The Impact of the 2011 Floods, and Flood Management on Thai Households

  • Nipon Poaponsakorn
  • Pitsom Meethom
  • Kamphol Pantakua
Part of the Risk, Governance and Society book series (RISKGOSO, volume 18)


This chapter describes the causes of the major flooding in Thailand in 2011, and discusses the government' s quick response in drafting a flood management master plan and allocating USD 11,290 million for assistance and compensation for flood victims, restoration of damaged property, and implementation of the master plan. The weakness of the master plan is also pointed out.

After revising the World Bank's estimates of loss of agricultural output, the study develops the "difference-in-difference” method to estimate the impact of the flooding on household income and expenditure in 26 flooded provinces. It matches the addresses of flooded households taken from the 2011 Socio-economic Survey, which did not have questions regarding the impact of floods, with the flooded areas from satellite radar images. Quantile regressions are employed to quantify the differential impact of the flood on households with different income levels.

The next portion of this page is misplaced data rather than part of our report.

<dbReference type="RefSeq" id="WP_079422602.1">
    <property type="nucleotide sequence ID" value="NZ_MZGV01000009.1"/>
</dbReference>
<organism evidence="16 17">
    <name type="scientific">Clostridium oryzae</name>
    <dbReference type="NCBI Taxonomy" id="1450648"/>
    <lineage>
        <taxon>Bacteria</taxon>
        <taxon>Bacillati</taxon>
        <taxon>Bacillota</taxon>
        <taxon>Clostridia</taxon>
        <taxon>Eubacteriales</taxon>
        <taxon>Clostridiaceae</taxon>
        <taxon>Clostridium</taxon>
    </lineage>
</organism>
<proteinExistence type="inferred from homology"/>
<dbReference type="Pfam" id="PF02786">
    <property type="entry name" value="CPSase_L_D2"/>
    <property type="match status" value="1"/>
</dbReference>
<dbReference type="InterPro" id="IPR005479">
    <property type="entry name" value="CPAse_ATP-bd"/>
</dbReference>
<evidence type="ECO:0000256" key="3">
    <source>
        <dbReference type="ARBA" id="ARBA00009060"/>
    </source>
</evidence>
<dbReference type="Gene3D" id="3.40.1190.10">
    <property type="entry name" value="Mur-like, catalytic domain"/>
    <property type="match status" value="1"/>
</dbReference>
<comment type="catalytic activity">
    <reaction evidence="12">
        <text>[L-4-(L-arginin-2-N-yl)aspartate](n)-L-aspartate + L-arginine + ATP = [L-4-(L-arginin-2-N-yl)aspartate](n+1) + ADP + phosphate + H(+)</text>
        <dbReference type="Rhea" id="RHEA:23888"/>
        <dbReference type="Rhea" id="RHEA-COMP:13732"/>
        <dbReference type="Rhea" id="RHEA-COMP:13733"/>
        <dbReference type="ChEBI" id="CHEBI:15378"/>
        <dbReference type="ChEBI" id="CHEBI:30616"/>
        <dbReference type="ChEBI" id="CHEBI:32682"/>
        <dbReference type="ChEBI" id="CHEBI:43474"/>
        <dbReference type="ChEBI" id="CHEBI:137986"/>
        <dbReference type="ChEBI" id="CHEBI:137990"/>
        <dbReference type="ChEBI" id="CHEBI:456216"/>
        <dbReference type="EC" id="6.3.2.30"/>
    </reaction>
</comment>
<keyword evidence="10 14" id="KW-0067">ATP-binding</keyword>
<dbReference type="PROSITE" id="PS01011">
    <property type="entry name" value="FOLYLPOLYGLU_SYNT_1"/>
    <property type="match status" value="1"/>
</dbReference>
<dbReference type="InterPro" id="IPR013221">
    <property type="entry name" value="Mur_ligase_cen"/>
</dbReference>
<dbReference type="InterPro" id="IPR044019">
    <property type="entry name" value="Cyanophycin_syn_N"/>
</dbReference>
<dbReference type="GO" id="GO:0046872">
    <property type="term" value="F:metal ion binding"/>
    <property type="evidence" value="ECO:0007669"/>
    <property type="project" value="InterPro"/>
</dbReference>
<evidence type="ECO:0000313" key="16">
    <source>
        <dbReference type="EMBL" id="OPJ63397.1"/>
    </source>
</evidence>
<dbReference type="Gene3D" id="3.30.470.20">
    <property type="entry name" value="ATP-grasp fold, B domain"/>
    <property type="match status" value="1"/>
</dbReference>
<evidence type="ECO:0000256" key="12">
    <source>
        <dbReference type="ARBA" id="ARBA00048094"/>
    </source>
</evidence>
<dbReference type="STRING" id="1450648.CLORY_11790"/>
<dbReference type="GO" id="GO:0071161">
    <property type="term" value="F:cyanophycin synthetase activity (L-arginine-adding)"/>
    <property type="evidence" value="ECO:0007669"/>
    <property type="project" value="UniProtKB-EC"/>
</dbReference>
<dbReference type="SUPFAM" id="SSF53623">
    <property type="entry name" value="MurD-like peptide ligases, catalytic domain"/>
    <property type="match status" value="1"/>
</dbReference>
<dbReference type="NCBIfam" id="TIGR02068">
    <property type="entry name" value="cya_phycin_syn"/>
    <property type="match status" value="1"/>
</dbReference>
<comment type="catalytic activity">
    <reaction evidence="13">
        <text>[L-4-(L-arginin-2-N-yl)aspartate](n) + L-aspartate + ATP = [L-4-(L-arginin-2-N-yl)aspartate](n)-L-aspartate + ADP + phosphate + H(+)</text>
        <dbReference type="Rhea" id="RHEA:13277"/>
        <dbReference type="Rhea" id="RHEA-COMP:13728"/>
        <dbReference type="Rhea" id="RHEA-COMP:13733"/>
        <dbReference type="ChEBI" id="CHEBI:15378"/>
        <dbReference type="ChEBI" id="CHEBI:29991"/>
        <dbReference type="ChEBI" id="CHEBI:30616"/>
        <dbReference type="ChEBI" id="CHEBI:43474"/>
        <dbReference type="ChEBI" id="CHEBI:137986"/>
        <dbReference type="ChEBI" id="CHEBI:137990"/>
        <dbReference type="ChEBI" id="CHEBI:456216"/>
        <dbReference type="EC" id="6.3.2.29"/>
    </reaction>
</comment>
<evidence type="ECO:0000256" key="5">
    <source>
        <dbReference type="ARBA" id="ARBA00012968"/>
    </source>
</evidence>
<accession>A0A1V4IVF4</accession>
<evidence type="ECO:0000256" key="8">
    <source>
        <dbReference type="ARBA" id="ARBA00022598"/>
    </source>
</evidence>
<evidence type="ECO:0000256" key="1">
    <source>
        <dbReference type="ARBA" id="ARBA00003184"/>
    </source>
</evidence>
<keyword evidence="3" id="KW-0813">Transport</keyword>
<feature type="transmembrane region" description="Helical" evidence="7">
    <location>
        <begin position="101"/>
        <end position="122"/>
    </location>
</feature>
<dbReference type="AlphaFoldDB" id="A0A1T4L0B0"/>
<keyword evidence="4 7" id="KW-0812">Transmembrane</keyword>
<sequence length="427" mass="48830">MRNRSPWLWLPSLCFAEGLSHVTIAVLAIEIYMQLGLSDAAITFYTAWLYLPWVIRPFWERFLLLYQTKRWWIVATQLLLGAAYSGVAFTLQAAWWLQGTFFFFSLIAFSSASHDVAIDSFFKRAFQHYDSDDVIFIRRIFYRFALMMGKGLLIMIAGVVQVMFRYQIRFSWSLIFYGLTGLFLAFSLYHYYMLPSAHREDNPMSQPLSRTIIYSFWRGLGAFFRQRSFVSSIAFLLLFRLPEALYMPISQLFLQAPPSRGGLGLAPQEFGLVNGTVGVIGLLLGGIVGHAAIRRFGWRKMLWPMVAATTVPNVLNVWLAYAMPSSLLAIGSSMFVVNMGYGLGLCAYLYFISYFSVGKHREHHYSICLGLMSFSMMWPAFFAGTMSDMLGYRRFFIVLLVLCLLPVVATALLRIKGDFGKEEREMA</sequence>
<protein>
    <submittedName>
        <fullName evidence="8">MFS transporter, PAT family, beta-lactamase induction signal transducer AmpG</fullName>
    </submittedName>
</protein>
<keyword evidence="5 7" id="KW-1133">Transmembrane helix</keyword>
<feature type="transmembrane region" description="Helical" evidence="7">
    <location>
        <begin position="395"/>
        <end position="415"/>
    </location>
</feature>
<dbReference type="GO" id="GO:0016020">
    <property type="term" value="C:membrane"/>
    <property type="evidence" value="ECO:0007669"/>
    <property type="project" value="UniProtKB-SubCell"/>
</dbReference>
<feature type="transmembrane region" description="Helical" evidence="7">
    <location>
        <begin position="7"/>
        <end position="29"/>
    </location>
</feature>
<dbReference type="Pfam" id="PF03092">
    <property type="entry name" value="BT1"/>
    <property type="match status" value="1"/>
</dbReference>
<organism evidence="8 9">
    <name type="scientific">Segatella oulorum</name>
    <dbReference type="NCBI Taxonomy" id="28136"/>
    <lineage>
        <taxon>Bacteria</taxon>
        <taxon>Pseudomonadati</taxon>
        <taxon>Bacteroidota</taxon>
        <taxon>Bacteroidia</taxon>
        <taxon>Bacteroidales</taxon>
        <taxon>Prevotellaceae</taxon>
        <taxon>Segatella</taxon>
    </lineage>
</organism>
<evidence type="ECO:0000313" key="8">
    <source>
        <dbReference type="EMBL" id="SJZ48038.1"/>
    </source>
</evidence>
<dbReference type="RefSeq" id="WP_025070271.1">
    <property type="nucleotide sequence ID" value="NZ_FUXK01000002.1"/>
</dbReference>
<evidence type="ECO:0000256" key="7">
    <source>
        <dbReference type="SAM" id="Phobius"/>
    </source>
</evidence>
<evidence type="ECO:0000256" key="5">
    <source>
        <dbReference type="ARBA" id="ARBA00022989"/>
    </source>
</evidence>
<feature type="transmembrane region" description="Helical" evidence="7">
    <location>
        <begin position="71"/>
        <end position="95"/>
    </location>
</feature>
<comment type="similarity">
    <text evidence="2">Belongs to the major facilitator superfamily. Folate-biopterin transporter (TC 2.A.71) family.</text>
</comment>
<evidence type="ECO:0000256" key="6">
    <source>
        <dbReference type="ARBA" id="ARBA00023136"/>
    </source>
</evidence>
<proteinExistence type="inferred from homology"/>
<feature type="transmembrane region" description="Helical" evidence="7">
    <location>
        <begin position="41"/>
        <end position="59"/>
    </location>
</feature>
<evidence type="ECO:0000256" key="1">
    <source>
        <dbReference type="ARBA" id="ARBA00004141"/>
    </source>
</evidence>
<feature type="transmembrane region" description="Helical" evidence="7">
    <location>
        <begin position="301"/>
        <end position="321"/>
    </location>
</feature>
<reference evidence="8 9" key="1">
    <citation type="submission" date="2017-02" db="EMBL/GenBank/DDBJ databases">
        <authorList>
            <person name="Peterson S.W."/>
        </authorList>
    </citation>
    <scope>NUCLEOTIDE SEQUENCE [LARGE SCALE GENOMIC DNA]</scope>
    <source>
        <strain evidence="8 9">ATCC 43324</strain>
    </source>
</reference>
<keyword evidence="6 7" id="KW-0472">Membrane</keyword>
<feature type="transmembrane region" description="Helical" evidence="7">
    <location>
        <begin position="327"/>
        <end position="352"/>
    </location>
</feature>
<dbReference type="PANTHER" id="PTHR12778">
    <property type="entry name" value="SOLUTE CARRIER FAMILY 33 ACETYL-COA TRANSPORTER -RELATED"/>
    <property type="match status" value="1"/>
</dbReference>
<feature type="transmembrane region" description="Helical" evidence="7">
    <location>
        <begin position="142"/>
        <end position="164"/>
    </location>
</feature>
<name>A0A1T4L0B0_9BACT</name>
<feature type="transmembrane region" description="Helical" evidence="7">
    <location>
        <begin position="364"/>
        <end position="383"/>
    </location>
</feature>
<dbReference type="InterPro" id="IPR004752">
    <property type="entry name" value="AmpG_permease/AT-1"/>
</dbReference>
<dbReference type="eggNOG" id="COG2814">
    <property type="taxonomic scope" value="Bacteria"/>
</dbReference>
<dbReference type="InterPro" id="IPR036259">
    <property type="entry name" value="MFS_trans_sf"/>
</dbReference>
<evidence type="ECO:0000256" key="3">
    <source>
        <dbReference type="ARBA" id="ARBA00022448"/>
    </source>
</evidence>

The results show that the flooding reduced total household expenditures by 5.7% to 14%. These findings are consistent with the reported negative national GDP growth of 8.9 % in the fourth quarter of 2011 when Thailand was flooded. One interesting finding is that the 2011 floods had a significantly negative impact on the income and expenditure of middle and high income households, but that its impact on poor households was not statistically significant. The study also finds that the 2011 floods had a negative impact on the money and wage incomes of some middle income households living in the flooded areas. All estimated coefficients in the business income regression are not statistically significant. Comparing farmers’ income in the 2011 Socio-economic Survey with that in 2009, the study also finds that the 2011 flooding had a large negative impact on the farm profits of some middle income households in the flooded provinces.

Finally, the study discusses some policy implications.


Quantile Regression Household Expenditure Fourth Quarter Flood Management Central Plain 
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Copyright information

© Economic Research Institute for ASEAN and East Asia (ERIA) 2015

Authors and Affiliations

  • Nipon Poaponsakorn
    • 1
  • Pitsom Meethom
    • 1
  • Kamphol Pantakua
    • 1
  1. 1.Thailand Development Research InstituteBangkokThailand

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